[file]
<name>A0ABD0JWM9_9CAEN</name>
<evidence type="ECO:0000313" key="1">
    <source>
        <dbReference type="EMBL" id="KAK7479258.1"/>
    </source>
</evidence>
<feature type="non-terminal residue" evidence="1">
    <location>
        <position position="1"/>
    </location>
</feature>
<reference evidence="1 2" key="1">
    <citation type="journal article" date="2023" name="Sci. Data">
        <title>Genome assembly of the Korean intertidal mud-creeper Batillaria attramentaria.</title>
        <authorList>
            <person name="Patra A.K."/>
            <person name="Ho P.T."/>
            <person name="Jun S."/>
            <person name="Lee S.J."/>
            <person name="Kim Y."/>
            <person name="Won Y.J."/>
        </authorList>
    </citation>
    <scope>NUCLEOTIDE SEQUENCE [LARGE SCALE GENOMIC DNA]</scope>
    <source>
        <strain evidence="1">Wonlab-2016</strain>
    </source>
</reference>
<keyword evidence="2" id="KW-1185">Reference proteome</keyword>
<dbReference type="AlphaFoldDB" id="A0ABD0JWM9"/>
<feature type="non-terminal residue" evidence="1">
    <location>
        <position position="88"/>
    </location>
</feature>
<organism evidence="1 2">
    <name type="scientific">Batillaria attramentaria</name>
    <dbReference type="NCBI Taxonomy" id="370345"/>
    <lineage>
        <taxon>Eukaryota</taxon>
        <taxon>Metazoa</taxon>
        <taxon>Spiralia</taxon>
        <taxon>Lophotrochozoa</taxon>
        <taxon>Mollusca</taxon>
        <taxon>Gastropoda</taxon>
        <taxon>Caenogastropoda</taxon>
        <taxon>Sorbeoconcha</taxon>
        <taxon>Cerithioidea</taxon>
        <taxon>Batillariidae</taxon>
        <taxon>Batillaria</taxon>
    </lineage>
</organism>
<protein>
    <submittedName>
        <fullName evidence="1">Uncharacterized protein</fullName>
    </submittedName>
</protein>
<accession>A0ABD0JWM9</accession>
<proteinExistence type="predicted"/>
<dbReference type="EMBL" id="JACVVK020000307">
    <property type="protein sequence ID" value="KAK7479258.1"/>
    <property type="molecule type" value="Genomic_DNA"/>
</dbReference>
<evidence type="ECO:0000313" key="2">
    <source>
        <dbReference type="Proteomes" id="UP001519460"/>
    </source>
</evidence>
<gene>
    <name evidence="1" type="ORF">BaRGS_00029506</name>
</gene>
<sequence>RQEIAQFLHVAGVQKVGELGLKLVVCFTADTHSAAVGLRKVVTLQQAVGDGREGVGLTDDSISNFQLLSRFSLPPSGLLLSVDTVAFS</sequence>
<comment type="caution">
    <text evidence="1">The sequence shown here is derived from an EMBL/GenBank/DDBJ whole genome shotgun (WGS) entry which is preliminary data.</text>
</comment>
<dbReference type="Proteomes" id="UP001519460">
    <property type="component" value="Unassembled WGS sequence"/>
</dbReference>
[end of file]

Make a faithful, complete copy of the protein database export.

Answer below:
<name>A0ABD0JWM9_9CAEN</name>
<evidence type="ECO:0000313" key="1">
    <source>
        <dbReference type="EMBL" id="KAK7479258.1"/>
    </source>
</evidence>
<feature type="non-terminal residue" evidence="1">
    <location>
        <position position="1"/>
    </location>
</feature>
<reference evidence="1 2" key="1">
    <citation type="journal article" date="2023" name="Sci. Data">
        <title>Genome assembly of the Korean intertidal mud-creeper Batillaria attramentaria.</title>
        <authorList>
            <person name="Patra A.K."/>
            <person name="Ho P.T."/>
            <person name="Jun S."/>
            <person name="Lee S.J."/>
            <person name="Kim Y."/>
            <person name="Won Y.J."/>
        </authorList>
    </citation>
    <scope>NUCLEOTIDE SEQUENCE [LARGE SCALE GENOMIC DNA]</scope>
    <source>
        <strain evidence="1">Wonlab-2016</strain>
    </source>
</reference>
<keyword evidence="2" id="KW-1185">Reference proteome</keyword>
<dbReference type="AlphaFoldDB" id="A0ABD0JWM9"/>
<feature type="non-terminal residue" evidence="1">
    <location>
        <position position="88"/>
    </location>
</feature>
<organism evidence="1 2">
    <name type="scientific">Batillaria attramentaria</name>
    <dbReference type="NCBI Taxonomy" id="370345"/>
    <lineage>
        <taxon>Eukaryota</taxon>
        <taxon>Metazoa</taxon>
        <taxon>Spiralia</taxon>
        <taxon>Lophotrochozoa</taxon>
        <taxon>Mollusca</taxon>
        <taxon>Gastropoda</taxon>
        <taxon>Caenogastropoda</taxon>
        <taxon>Sorbeoconcha</taxon>
        <taxon>Cerithioidea</taxon>
        <taxon>Batillariidae</taxon>
        <taxon>Batillaria</taxon>
    </lineage>
</organism>
<protein>
    <submittedName>
        <fullName evidence="1">Uncharacterized protein</fullName>
    </submittedName>
</protein>
<accession>A0ABD0JWM9</accession>
<proteinExistence type="predicted"/>
<dbReference type="EMBL" id="JACVVK020000307">
    <property type="protein sequence ID" value="KAK7479258.1"/>
    <property type="molecule type" value="Genomic_DNA"/>
</dbReference>
<evidence type="ECO:0000313" key="2">
    <source>
        <dbReference type="Proteomes" id="UP001519460"/>
    </source>
</evidence>
<gene>
    <name evidence="1" type="ORF">BaRGS_00029506</name>
</gene>
<sequence>RQEIAQFLHVAGVQKVGELGLKLVVCFTADTHSAAVGLRKVVTLQQAVGDGREGVGLTDDSISNFQLLSRFSLPPSGLLLSVDTVAFS</sequence>
<comment type="caution">
    <text evidence="1">The sequence shown here is derived from an EMBL/GenBank/DDBJ whole genome shotgun (WGS) entry which is preliminary data.</text>
</comment>
<dbReference type="Proteomes" id="UP001519460">
    <property type="component" value="Unassembled WGS sequence"/>
</dbReference>